Back Matter
Author: , , and Nate Vernon
• 1 https://isni.org/isni/0000000404811396, International Monetary Fund
• | 2 https://isni.org/isni/0000000404811396, International Monetary Fund

### Appendix 1. Model Equations

A discrete time period model is used where $t=0\dots \overline{t}$ denotes a particular year. Fossil fuels are first discussed, followed by fuel use in the power, road transport, and “other energy” sectors.

#### A. Fossil Fuels

Coal, natural gas, gasoline, road diesel, kerosene, LPG, and an aggregate of other oil products, are denoted by i = COAL, NGAS, GAS, DIES, KER, LPG, and OIL respectively. The consumer fuel price at time t, denoted ${p}_{t}^{i}$, is:

$\begin{array}{cc}{p}_{t}^{i}\text{\hspace{0.17em}}=\text{\hspace{0.17em}}{\tau }_{t}^{i}+{\stackrel{^}{p}}_{t}^{i}& \left(\text{A}1\right)\end{array}$

${\tau }_{t}^{i}$ is the specific tax on fuel i (or subsidy in the case of kerosene and LPG) including any excise or (future) carbon charge. ${\stackrel{^}{p}}_{t}^{i}$ is the pre-tax fuel price or supply cost. For fuels used in multiple sectors pre-tax prices and taxes are taken to be the same for all fuel users.

#### B. Power Sector

Residential, commercial, and industrial electricity consumption is aggregated into one economy-wide demand for electricity in year t, denoted ${Y}_{t}^{E}$, and determined by:

$\begin{array}{cc}{Y}_{t}^{E}=\left(\frac{{U}_{t}^{E}}{{U}_{0}^{E}}\cdot \frac{{h}_{t}^{E}}{{h}_{0}^{E}}\right)\cdot {Y}_{0}^{E},\text{\hspace{0.17em}}\text{\hspace{0.17em}}\text{\hspace{0.17em}}\text{\hspace{0.17em}}\text{\hspace{0.17em}}\text{\hspace{0.17em}}\text{\hspace{0.17em}}\text{\hspace{0.17em}}\text{\hspace{0.17em}}\text{\hspace{0.17em}}\text{\hspace{0.17em}}\text{\hspace{0.17em}}\text{\hspace{0.17em}}\text{\hspace{0.17em}}\text{\hspace{0.17em}}\text{\hspace{0.17em}}\frac{{U}_{t}^{E}}{{U}_{0}^{E}}=\left(\frac{GD{P}_{t}}{GD{P}_{0}}{\right)}^{{\upsilon }^{E}}\cdot \left(\frac{{h}_{t}^{E}{p}_{t}^{E}}{{h}_{t}^{E}{p}_{o}^{E}}{\right)}^{{\eta }^{UE}},\text{\hspace{0.17em}}\text{\hspace{0.17em}}\text{\hspace{0.17em}}\text{\hspace{0.17em}}\text{\hspace{0.17em}}\text{\hspace{0.17em}}\text{\hspace{0.17em}}\text{\hspace{0.17em}}\text{\hspace{0.17em}}\text{\hspace{0.17em}}\text{\hspace{0.17em}}\text{\hspace{0.17em}}\text{\hspace{0.17em}}\text{\hspace{0.17em}}\text{\hspace{0.17em}}\text{\hspace{0.17em}}\text{\hspace{0.17em}}\text{\hspace{0.17em}}\frac{{h}_{t}^{E}}{{h}_{o}^{E}}={\left(1+{\alpha }^{E}\right)}^{-t}\cdot {\left(\frac{{p}_{t}^{E}}{{p}_{0}^{E}}\right)}^{{\eta }^{hE}}& \left(\text{A2}\right)\end{array}$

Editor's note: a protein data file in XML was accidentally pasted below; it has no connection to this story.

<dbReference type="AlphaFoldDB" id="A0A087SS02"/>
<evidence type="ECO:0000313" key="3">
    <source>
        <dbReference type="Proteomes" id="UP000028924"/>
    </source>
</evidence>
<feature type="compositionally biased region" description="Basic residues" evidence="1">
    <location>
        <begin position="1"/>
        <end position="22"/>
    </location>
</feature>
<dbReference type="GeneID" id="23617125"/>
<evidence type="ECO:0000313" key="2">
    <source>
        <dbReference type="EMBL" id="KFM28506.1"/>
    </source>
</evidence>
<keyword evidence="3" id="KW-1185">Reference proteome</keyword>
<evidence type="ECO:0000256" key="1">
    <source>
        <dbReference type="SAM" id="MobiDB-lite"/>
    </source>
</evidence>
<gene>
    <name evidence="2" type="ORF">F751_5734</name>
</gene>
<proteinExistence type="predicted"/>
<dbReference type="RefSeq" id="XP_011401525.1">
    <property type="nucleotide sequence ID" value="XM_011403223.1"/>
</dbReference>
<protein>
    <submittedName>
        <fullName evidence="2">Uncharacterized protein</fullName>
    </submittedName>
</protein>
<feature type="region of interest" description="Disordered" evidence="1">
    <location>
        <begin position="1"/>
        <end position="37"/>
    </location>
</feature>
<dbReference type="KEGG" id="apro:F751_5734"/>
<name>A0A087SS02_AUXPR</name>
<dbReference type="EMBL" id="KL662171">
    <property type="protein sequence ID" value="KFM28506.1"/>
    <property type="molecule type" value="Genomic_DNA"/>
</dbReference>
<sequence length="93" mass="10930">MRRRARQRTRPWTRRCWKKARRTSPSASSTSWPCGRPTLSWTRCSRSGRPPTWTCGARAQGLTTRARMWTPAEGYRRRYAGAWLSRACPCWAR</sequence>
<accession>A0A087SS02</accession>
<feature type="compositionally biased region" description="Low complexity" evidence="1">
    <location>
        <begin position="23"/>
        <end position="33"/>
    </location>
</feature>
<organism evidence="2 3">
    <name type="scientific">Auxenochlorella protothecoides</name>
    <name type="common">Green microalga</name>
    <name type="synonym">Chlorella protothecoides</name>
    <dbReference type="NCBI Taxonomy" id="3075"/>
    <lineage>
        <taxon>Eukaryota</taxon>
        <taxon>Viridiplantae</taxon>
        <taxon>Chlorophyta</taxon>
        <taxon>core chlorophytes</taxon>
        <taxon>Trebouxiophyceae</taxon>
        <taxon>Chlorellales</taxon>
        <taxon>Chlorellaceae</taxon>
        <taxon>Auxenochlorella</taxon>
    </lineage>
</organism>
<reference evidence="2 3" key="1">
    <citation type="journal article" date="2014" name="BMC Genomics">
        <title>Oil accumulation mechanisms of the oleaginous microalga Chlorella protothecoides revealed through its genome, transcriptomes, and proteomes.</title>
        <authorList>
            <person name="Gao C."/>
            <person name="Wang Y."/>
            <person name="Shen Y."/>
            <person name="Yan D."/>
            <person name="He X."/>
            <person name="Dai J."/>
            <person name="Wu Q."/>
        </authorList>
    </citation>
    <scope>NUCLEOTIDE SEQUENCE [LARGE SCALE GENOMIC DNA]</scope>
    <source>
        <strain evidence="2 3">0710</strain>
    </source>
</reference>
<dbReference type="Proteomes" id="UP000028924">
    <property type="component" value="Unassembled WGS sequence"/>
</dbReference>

${U}_{t}^{E}$ is usage of electricity-consuming products or capital or the stock of electricity-using capital times its average intensity of use. ${h}_{t}^{E}$ is the electricity consumption rate (e.g., kWh per unit of capital usage), or the inverse of energy efficiency. Product use increases with gross domestic product (GDPt) according to νE, the (constant) income elasticity of demand for electricity-using products. Product use also varies inversely with proportionate changes in unit electricity costs, or the user electricity price ${p}_{t}^{E}$ times the electricity consumption rate. ηUE < 0 is the (constant) elasticity of demand for use of electricity-consuming products with respect to energy costs. The electricity consumption rate declines (given other factors) at a fixed annual rate of αE ≥ 0, reflecting autonomous energy efficiency improvements. Higher electricity prices increase energy efficiency, implicitly through adoption of more efficient technologies: ηhE is the elasticity of the energy consumption rate with respect to energy prices.

Power generation fuels potentially include coal, natural gas, oil, nuclear, hydro, (non-hydro) renewables (wind, solar, biofuels), and biomass, where the latter are denoted by i = NUC, HYD, REN, BIO. To accommodate flexible assumptions for the degree of substitution among fuels, the share of fuel i in generation, denoted ${\theta }_{t}^{Ei}$, is defined:

$\begin{array}{cc}{\theta }_{t}^{Ei}={\theta }_{0}^{Ei}\left\{\left(\frac{{g}_{t}^{i}}{{g}_{0}^{i}}{\right)}^{{\stackrel{˜}{\varepsilon }}^{Ei}}+{\mathrm{\Sigma }}_{j\ne i}{\theta }_{0}^{Ej}\left[1-\left(\frac{{g}_{t}^{j}}{{g}_{0}^{j}}{\right)}^{{\stackrel{˜}{\varepsilon }}^{Ej}}\right]/{\mathrm{\Sigma }}_{l\ne j}{\theta }_{0}^{El}\right\}& \left(\text{A3}\right)\end{array}$

where i, j, l = COAL, NGAS, OIL, NUC, HYD, REN, BIO. ${g}_{t}^{i}$ is the cost of generating a unit of electricity using fuel i at time t and ${\stackrel{˜}{\varepsilon }}^{Ei}<0$ is the conditional (indicated by ~) own-price elasticity of generation from fuel i with respect to generation cost. Conditional means the elasticity reflects the percent reduction in use of fuel i due to switching from that fuel to other generation fuels, per one-percent increase in generation cost for fuel i, for a given amount of electricity. Generation cost elasticities are larger than corresponding fuel price elasticities as an increase in all (fuel and non-fuel) generation costs has a bigger impact than an increase in fuel costs alone.